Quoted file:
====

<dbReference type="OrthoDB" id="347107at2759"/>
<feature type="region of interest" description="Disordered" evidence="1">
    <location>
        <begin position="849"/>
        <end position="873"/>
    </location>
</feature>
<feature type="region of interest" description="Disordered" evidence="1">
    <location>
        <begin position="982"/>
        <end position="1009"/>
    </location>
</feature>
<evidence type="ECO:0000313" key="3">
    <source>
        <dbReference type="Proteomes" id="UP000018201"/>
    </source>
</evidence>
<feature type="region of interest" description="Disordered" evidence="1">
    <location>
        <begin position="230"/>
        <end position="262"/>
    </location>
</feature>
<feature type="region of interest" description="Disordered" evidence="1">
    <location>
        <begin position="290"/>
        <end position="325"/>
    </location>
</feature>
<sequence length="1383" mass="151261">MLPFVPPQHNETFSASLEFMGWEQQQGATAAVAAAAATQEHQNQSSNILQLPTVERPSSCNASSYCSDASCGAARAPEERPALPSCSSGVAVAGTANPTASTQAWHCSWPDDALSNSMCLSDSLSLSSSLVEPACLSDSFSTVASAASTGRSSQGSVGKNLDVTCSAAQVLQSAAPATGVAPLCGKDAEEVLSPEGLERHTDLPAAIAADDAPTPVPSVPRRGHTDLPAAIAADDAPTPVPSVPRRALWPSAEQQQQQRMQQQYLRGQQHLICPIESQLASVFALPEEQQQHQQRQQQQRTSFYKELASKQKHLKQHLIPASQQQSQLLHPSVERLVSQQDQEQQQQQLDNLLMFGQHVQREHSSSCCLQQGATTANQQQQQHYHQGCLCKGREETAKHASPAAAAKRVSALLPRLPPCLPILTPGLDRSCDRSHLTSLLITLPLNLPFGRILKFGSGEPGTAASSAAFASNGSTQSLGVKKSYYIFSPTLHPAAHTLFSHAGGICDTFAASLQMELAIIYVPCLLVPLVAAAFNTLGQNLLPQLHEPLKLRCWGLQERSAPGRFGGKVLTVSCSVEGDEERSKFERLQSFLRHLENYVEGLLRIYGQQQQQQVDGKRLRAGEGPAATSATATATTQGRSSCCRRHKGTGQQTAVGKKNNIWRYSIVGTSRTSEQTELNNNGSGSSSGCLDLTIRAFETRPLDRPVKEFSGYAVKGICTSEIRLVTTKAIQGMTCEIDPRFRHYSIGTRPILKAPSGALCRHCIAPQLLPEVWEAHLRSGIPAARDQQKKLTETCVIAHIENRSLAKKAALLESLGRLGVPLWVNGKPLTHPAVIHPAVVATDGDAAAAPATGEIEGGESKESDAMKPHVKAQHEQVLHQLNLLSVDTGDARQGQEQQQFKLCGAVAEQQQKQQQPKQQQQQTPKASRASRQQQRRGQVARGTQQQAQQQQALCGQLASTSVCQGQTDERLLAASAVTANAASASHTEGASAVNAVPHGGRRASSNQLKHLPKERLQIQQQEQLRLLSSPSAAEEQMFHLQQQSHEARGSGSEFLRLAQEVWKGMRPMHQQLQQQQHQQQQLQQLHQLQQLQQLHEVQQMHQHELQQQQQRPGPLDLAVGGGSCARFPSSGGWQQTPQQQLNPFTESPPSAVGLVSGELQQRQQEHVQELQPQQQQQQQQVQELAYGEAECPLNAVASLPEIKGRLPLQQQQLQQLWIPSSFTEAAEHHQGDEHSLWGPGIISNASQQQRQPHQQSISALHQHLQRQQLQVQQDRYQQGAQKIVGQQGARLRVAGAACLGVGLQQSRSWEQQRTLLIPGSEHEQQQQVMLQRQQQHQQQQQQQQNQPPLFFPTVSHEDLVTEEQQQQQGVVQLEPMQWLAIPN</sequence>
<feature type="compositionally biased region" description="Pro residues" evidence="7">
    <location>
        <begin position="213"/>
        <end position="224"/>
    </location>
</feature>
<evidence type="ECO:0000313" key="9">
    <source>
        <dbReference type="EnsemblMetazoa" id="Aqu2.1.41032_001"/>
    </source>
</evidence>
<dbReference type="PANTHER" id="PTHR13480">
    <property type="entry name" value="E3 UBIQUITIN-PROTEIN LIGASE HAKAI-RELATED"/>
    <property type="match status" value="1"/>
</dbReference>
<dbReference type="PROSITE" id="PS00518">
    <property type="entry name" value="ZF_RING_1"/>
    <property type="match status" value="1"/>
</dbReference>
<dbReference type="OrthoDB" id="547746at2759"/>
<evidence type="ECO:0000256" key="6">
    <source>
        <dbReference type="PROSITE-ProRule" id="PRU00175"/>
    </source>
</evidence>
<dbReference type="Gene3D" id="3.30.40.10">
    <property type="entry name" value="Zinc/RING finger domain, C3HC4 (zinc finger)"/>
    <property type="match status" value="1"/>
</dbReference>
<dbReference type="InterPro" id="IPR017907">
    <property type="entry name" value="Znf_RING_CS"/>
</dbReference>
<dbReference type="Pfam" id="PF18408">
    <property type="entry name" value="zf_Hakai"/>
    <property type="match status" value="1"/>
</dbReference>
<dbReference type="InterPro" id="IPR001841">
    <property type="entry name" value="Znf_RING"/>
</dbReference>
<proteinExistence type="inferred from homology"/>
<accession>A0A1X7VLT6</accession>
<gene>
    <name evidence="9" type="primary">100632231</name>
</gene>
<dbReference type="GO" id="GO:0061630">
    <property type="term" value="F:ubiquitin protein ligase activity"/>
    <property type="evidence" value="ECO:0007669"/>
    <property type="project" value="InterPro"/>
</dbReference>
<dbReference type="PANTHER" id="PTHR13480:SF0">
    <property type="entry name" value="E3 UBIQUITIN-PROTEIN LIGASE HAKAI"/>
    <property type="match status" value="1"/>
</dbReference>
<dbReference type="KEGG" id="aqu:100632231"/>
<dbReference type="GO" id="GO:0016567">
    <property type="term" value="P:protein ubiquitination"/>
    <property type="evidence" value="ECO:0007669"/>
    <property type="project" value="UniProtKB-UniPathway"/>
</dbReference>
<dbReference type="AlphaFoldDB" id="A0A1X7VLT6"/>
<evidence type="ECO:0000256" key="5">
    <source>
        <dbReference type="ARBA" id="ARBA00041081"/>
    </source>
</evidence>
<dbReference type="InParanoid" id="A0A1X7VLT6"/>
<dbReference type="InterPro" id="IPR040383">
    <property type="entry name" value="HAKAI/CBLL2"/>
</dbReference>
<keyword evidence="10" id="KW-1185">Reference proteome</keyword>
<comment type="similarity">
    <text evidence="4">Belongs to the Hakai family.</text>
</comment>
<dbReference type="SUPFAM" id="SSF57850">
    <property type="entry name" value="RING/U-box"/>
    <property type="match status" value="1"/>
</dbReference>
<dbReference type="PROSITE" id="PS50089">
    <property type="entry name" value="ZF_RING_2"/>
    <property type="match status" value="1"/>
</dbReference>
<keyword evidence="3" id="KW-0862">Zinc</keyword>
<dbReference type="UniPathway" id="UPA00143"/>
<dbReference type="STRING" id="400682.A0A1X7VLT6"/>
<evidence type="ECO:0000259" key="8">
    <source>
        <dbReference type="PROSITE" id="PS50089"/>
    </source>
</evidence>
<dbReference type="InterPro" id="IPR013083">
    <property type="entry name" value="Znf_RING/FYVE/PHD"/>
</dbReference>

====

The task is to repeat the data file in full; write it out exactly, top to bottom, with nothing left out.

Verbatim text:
<dbReference type="OrthoDB" id="347107at2759"/>
<feature type="region of interest" description="Disordered" evidence="1">
    <location>
        <begin position="849"/>
        <end position="873"/>
    </location>
</feature>
<feature type="region of interest" description="Disordered" evidence="1">
    <location>
        <begin position="982"/>
        <end position="1009"/>
    </location>
</feature>
<evidence type="ECO:0000313" key="3">
    <source>
        <dbReference type="Proteomes" id="UP000018201"/>
    </source>
</evidence>
<feature type="region of interest" description="Disordered" evidence="1">
    <location>
        <begin position="230"/>
        <end position="262"/>
    </location>
</feature>
<feature type="region of interest" description="Disordered" evidence="1">
    <location>
        <begin position="290"/>
        <end position="325"/>
    </location>
</feature>
<sequence length="1383" mass="151261">MLPFVPPQHNETFSASLEFMGWEQQQGATAAVAAAAATQEHQNQSSNILQLPTVERPSSCNASSYCSDASCGAARAPEERPALPSCSSGVAVAGTANPTASTQAWHCSWPDDALSNSMCLSDSLSLSSSLVEPACLSDSFSTVASAASTGRSSQGSVGKNLDVTCSAAQVLQSAAPATGVAPLCGKDAEEVLSPEGLERHTDLPAAIAADDAPTPVPSVPRRGHTDLPAAIAADDAPTPVPSVPRRALWPSAEQQQQQRMQQQYLRGQQHLICPIESQLASVFALPEEQQQHQQRQQQQRTSFYKELASKQKHLKQHLIPASQQQSQLLHPSVERLVSQQDQEQQQQQLDNLLMFGQHVQREHSSSCCLQQGATTANQQQQQHYHQGCLCKGREETAKHASPAAAAKRVSALLPRLPPCLPILTPGLDRSCDRSHLTSLLITLPLNLPFGRILKFGSGEPGTAASSAAFASNGSTQSLGVKKSYYIFSPTLHPAAHTLFSHAGGICDTFAASLQMELAIIYVPCLLVPLVAAAFNTLGQNLLPQLHEPLKLRCWGLQERSAPGRFGGKVLTVSCSVEGDEERSKFERLQSFLRHLENYVEGLLRIYGQQQQQQVDGKRLRAGEGPAATSATATATTQGRSSCCRRHKGTGQQTAVGKKNNIWRYSIVGTSRTSEQTELNNNGSGSSSGCLDLTIRAFETRPLDRPVKEFSGYAVKGICTSEIRLVTTKAIQGMTCEIDPRFRHYSIGTRPILKAPSGALCRHCIAPQLLPEVWEAHLRSGIPAARDQQKKLTETCVIAHIENRSLAKKAALLESLGRLGVPLWVNGKPLTHPAVIHPAVVATDGDAAAAPATGEIEGGESKESDAMKPHVKAQHEQVLHQLNLLSVDTGDARQGQEQQQFKLCGAVAEQQQKQQQPKQQQQQTPKASRASRQQQRRGQVARGTQQQAQQQQALCGQLASTSVCQGQTDERLLAASAVTANAASASHTEGASAVNAVPHGGRRASSNQLKHLPKERLQIQQQEQLRLLSSPSAAEEQMFHLQQQSHEARGSGSEFLRLAQEVWKGMRPMHQQLQQQQHQQQQLQQLHQLQQLQQLHEVQQMHQHELQQQQQRPGPLDLAVGGGSCARFPSSGGWQQTPQQQLNPFTESPPSAVGLVSGELQQRQQEHVQELQPQQQQQQQQVQELAYGEAECPLNAVASLPEIKGRLPLQQQQLQQLWIPSSFTEAAEHHQGDEHSLWGPGIISNASQQQRQPHQQSISALHQHLQRQQLQVQQDRYQQGAQKIVGQQGARLRVAGAACLGVGLQQSRSWEQQRTLLIPGSEHEQQQQVMLQRQQQHQQQQQQQQNQPPLFFPTVSHEDLVTEEQQQQQGVVQLEPMQWLAIPN</sequence>
<feature type="compositionally biased region" description="Pro residues" evidence="7">
    <location>
        <begin position="213"/>
        <end position="224"/>
    </location>
</feature>
<evidence type="ECO:0000313" key="9">
    <source>
        <dbReference type="EnsemblMetazoa" id="Aqu2.1.41032_001"/>
    </source>
</evidence>
<dbReference type="PANTHER" id="PTHR13480">
    <property type="entry name" value="E3 UBIQUITIN-PROTEIN LIGASE HAKAI-RELATED"/>
    <property type="match status" value="1"/>
</dbReference>
<dbReference type="PROSITE" id="PS00518">
    <property type="entry name" value="ZF_RING_1"/>
    <property type="match status" value="1"/>
</dbReference>
<dbReference type="OrthoDB" id="547746at2759"/>
<evidence type="ECO:0000256" key="6">
    <source>
        <dbReference type="PROSITE-ProRule" id="PRU00175"/>
    </source>
</evidence>
<dbReference type="Gene3D" id="3.30.40.10">
    <property type="entry name" value="Zinc/RING finger domain, C3HC4 (zinc finger)"/>
    <property type="match status" value="1"/>
</dbReference>
<dbReference type="InterPro" id="IPR017907">
    <property type="entry name" value="Znf_RING_CS"/>
</dbReference>
<dbReference type="Pfam" id="PF18408">
    <property type="entry name" value="zf_Hakai"/>
    <property type="match status" value="1"/>
</dbReference>
<dbReference type="InterPro" id="IPR001841">
    <property type="entry name" value="Znf_RING"/>
</dbReference>
<proteinExistence type="inferred from homology"/>
<accession>A0A1X7VLT6</accession>
<gene>
    <name evidence="9" type="primary">100632231</name>
</gene>
<dbReference type="GO" id="GO:0061630">
    <property type="term" value="F:ubiquitin protein ligase activity"/>
    <property type="evidence" value="ECO:0007669"/>
    <property type="project" value="InterPro"/>
</dbReference>
<dbReference type="PANTHER" id="PTHR13480:SF0">
    <property type="entry name" value="E3 UBIQUITIN-PROTEIN LIGASE HAKAI"/>
    <property type="match status" value="1"/>
</dbReference>
<dbReference type="KEGG" id="aqu:100632231"/>
<dbReference type="GO" id="GO:0016567">
    <property type="term" value="P:protein ubiquitination"/>
    <property type="evidence" value="ECO:0007669"/>
    <property type="project" value="UniProtKB-UniPathway"/>
</dbReference>
<dbReference type="AlphaFoldDB" id="A0A1X7VLT6"/>
<evidence type="ECO:0000256" key="5">
    <source>
        <dbReference type="ARBA" id="ARBA00041081"/>
    </source>
</evidence>
<dbReference type="InParanoid" id="A0A1X7VLT6"/>
<dbReference type="InterPro" id="IPR040383">
    <property type="entry name" value="HAKAI/CBLL2"/>
</dbReference>
<keyword evidence="10" id="KW-1185">Reference proteome</keyword>
<comment type="similarity">
    <text evidence="4">Belongs to the Hakai family.</text>
</comment>
<dbReference type="SUPFAM" id="SSF57850">
    <property type="entry name" value="RING/U-box"/>
    <property type="match status" value="1"/>
</dbReference>
<dbReference type="PROSITE" id="PS50089">
    <property type="entry name" value="ZF_RING_2"/>
    <property type="match status" value="1"/>
</dbReference>
<keyword evidence="3" id="KW-0862">Zinc</keyword>
<dbReference type="UniPathway" id="UPA00143"/>
<dbReference type="STRING" id="400682.A0A1X7VLT6"/>
<evidence type="ECO:0000259" key="8">
    <source>
        <dbReference type="PROSITE" id="PS50089"/>
    </source>
</evidence>
<dbReference type="InterPro" id="IPR013083">
    <property type="entry name" value="Znf_RING/FYVE/PHD"/>
</dbReference>